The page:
Trump Won’t Release Tax Returns, Citing IRS Audit

After weeks of GOP presidential debates without any real tax talk (you can read about the last one here), the candidates finally got around to talking about tax. Only this time, instead of focusing on tax proposals, the candidates focused on tax returns. Specifically, tax returns belonging to Donald Trump: Trump has resisted calls to release his returns.

Prior to the debate, previous GOP presidential nominee Mitt Romney called for Trump to release his returns, hinting there might be a “bombshell” in those returns, telling Fox News:

I think there’s something there. Either he’s not anywhere near as wealthy as he says he is or he hasn’t been paying the kind of taxes we would expect him to pay, or perhaps he hasn’t been giving money to the vets or to the disabled like he’s been telling us he’s doing.

In the hours before the debate, Romney renewed his call for Trump to release his returns , tweeting:

You might think that Trump – who will clearly have a tax return at least as complicated as Mitt Romney’s 203 page return – has a similar excuse.

He does not.

Trump claims that he wants to release his tax returns but he cannot – because he is being audited. Trump said, about the return, “As far as my return, I want to file it. I will absolutely give my return but I’m being audited now.” He went on to add that “everybody” would agree that the Internal Revenue Service (IRS) should complete its audit of the returns before Trump releases the returns.

Trump also suggested that the agency has audited him repeatedly because of his faith.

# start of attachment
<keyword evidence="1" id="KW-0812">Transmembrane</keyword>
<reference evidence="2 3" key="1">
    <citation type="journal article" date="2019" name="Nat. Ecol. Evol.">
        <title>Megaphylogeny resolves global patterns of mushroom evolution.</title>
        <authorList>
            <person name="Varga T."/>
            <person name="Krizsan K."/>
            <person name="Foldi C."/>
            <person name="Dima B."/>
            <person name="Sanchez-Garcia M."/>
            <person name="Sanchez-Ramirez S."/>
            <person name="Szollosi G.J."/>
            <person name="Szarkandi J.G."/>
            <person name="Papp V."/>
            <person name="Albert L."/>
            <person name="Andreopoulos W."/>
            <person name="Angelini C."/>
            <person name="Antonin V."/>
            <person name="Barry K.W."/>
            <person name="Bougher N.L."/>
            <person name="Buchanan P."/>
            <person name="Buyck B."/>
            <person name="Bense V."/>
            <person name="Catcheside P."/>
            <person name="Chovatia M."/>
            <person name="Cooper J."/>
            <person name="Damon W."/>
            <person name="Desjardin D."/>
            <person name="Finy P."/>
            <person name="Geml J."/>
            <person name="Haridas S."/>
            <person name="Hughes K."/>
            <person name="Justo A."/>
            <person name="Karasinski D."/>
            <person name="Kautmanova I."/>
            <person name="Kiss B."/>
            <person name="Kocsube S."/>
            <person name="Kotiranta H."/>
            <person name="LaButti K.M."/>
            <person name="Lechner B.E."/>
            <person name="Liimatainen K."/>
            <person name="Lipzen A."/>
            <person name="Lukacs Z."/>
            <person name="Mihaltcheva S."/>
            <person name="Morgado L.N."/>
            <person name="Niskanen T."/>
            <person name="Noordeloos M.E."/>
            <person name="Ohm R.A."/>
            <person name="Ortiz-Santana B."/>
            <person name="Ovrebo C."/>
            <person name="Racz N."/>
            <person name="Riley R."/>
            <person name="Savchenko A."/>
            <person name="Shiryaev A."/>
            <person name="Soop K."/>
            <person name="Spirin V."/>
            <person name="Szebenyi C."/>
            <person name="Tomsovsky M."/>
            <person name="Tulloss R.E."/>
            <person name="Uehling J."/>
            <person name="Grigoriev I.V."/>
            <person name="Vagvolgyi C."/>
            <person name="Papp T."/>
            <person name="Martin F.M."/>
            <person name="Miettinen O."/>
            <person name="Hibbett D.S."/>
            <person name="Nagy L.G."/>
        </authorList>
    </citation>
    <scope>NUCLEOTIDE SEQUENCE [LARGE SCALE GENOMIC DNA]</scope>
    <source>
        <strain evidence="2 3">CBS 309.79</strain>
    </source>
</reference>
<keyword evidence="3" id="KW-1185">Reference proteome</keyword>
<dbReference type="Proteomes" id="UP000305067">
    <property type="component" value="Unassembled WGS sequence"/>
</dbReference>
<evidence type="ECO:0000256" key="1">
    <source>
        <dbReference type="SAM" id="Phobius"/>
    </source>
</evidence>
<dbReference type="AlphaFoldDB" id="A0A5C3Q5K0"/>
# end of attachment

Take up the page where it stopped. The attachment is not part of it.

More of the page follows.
“Well, maybe [it’s] because of the fact that I’m a strong Christian, and I feel strongly about it and maybe there’s a bias,” Trump said in an interview with CNN’s Chris Cuomo after the debate.

The IRS denied that taxpayers are audited because of their religion.

“The IRS stresses that audits of tax returns are based on the information contained on the taxpayer’s return and the underlying tax law — nothing else. Politics and religion do not factor into this,” its statement said. “The audit process is handled by career, non-partisan civil servants, and we have processes in place to safeguard the exam process.”

In May 2016, Donald Trump met with the Associated Press where he explained despite pressure, the billionaire said he doesn’t believe he has an obligation to release his tax returns and won’t release them before November unless an ongoing audit of his finances is completed before Election Day. He said he wouldn’t overrule his lawyers and instruct them to release his returns if the audit hasn’t concluded by then.

“Now, I hope it gets finished soon. And if it gets finished soon, I put it out immediately because there’s nothing there. But until you get finished, you won’t,” he said.

(h/t Forbes, Associated Press)


While there is no legal requirement for a presidential candidate to release their tax returns, there is 40 years of unbroken precedent.

Despite telling conservative radio host Hugh Hewitt in February 2015, Trump could absolutely release those returns now – even in the middle of an audit.

The IRS has corrected this false claim: “Federal privacy rules prohibit the IRS from discussing individual tax matters. Nothing prevents individuals from sharing their own tax information.”